Spiritually Desensitized

Several years ago I attended a youth conference where I heard Mike Frost (of Small Boat Big Sea) speak for the first time. I remember little about the conference except playing chicken with the waves at Manly (I was knocked off my feet twice by big waves – bit of blood, lots of water) and hiring a little convertable sports car. And one significant talk by Mike. He spoke simply and powerfully about the wonder of God. The “wow”. I don’t mean the trendy penty “God is like, He is just so cool” kind of “wow”. Mike talked about the wonder that draws us irrisistibly, yet fearfully. He gave the analogy of the child seeing fireworks for the first time. Nothing could be more attractive, exciting, but also a bit scary.

Why am I reminiscing? I have been thinking about the Christmas story, and it has occured to me that as Christians we have been innoculated to some extent to the wonder of the story of Jesus. When was the last time you read the bible and marvelled over its contents? Spoke out loud your surprise. “He did that?”. He said what? How could fourteen (or so) year old Mary say to an angel – may everything you say come true, when told of her forthcoming divine pregnancy? It is as though we are spiritually desensitized. We have lost the “wow”. We have domesticated Jesus, and reduced the bible to a bunch of nice feel-good stories.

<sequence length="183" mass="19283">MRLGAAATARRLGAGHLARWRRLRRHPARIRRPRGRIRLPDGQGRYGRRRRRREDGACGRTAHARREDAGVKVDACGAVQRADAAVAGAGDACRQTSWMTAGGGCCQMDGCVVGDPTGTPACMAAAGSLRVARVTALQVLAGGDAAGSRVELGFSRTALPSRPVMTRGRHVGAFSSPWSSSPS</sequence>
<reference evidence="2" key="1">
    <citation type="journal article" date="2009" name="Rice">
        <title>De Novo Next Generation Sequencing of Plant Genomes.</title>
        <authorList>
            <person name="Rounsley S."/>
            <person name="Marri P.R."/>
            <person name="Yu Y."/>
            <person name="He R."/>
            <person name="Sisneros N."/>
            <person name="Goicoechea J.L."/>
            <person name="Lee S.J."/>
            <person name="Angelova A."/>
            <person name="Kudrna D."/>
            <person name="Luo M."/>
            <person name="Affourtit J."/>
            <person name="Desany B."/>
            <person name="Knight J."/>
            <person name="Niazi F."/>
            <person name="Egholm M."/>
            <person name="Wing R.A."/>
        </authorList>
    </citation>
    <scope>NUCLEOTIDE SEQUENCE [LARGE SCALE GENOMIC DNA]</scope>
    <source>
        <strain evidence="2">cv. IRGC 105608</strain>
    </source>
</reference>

Christmas is so much more than the iconic images of the Christmas card. Unborn babies are filled with the Holy Spirit. Laws of nature for procreation are transcended. Ordinary people are visited by angelic beings. The arrival of God moving into the neighborhood of humanity is marked by the thin cry of a newborn. God connected to humanity by an umbilical cord.

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6 thoughts on “Spiritually Desensitized

  1. Thanks for your thought provoking words Christina. I’ve just spent many hours of my day wondering through the exceedingly tacky spaces of one of our very own shopping Mecca’s and it struck me how we have reduced this defining moment to providing a little ‘magic’ for the kids on their summer holidays. The imagery and beauty rendered within the original Christmas story has become the backdrop for our spending frenzies.

    It saddens me that I’m also victim to this desensitisation. I long to be inspired and know I should feel awe when reading of such events in history, but it’s gone.

    How do you think we can reveal this wonder once again? Is it possible to do so within Western society or has it been forever stripped of its remarkable glory?

  2. I certainly hope it is possible, but to be honest, I have no clue how. It seems like a “David and Goliath” situation – the Jesus story of Christmas vs the monolith twins capitalism and consumerism. Sadly the movement probably needs to start with those of us who follow Jesus – we need to rediscover awe.

  3. I agree with you that Christmas has lost its meaning to most people. Consumerism and Commercialism is such a big part of the season now, for companies it’s all about sales. People neglect to see Christ in Christmas.